Always read the 1 and 2 star reviews. Those are honest about quality, and often very funny with the snark.

    Thanks. 🙂

    I do feature books about manly space marines in doing manly things in space, ammosexual survivalists, alpha were-critters and their SF-nal brethren alpha aliens and cliched YA dystopia No. 136, complete with love triangle, on occasion, because the list is not just supposed to reflect my own taste, but should offer something for everybody. Though I do try to make sure that the authors at least have a certain level of competence. I also know quite a few of them personally, so I know they can write.

    As for the many samey military SF novels with spaceship in space covers or the many samey “Taken by the alpha were-whatever” paranormal romances with barechested men on the cover, which clog up the Kindle store, many of these books are aimed at extremely voracious readers with a Kindle Unlimited subscription who want to read the same sort of book over and over again. And due to the way Amazon’s algorithms are set up, these books are given a rankings boost that books that are not Amazon exclusive don’t get.

    What is more, approx. 2 years ago, an SF indie author named Chris Fox put out how to book called “Write to market”, in which he explains how to find underserved subgenres and write the sort of books that the market (in this case American Amazon customers and KU subscribers) supposedly wants. His case study was space opera/military science fiction and so a lot of the people who read his book and decided to give his method a try also flooded into space opera and military science fiction, creating the situation we see today.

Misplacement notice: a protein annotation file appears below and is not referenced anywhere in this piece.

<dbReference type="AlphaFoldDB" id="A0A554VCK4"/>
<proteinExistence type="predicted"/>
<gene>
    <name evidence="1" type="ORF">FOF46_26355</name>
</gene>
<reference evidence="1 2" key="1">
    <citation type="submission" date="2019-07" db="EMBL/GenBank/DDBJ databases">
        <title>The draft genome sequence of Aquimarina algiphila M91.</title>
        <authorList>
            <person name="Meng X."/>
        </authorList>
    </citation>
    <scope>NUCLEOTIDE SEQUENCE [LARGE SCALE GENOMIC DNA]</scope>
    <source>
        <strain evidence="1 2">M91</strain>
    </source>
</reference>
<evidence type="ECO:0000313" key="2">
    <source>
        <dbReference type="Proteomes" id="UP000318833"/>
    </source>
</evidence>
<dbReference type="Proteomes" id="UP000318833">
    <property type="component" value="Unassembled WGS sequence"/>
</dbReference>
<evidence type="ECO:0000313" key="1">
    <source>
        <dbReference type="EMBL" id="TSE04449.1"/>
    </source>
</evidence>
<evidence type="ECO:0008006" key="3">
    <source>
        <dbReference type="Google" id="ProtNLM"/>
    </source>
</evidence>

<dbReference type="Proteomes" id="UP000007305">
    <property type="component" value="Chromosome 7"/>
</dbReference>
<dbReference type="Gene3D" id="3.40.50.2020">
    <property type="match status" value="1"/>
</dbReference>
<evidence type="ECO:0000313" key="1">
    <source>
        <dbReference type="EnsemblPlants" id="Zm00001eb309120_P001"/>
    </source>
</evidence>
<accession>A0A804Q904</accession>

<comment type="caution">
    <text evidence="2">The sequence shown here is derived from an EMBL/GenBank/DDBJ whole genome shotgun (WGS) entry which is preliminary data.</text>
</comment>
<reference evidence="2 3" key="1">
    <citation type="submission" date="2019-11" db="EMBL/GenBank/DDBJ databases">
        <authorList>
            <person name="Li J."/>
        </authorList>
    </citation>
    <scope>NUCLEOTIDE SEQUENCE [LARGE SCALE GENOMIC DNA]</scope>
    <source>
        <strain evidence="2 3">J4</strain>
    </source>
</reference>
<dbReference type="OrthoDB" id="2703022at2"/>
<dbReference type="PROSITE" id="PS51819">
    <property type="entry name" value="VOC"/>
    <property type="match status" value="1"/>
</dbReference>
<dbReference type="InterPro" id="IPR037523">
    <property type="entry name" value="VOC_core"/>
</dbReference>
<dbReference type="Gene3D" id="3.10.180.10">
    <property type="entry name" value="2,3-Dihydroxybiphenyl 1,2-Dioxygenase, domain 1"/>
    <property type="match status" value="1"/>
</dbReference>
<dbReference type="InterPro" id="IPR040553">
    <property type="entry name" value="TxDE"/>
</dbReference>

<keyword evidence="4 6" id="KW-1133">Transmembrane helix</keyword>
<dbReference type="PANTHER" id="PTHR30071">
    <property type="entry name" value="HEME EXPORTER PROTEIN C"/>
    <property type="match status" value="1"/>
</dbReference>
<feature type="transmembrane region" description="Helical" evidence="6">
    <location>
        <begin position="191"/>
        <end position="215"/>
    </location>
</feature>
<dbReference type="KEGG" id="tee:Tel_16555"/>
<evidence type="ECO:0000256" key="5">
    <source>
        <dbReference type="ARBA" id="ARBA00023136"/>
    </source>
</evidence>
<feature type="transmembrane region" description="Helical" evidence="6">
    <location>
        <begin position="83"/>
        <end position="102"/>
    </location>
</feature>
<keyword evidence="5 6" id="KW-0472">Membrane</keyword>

There are quality indie books and there also is indie SFF that isn’t just the same thing over and over again, but due to the way Amazon’s algorithms work, it gets buried among all the other stuff.

  21. @Lurkertype:

    All’s I ever see (and never buy) are the Millionaire (or sometimes Cowboy) Alpha Were-Critter Doms. I don’t recall seeing fem-dom, succubus or otherwise. And why does it hasta be paranormal critters? Can’t it just be regular people who like a li’l somethin’ somethin’ on the weekend?

    (Aside: a former domme said the rich, powerful guys were always subs, so that Millionaire Alpha stuff isn’t even correct.)

    I was just trying to (ahem) cram it all in, so to speak… the assortment of subgenres, that is. I’ve seen a good deal of not-my-kink on the ‘Zon, and it appears there’s considerable overlap between the femdom, ménage, cuckoldry, and crossdressing subgenres. The things one learns when checking sales ranks…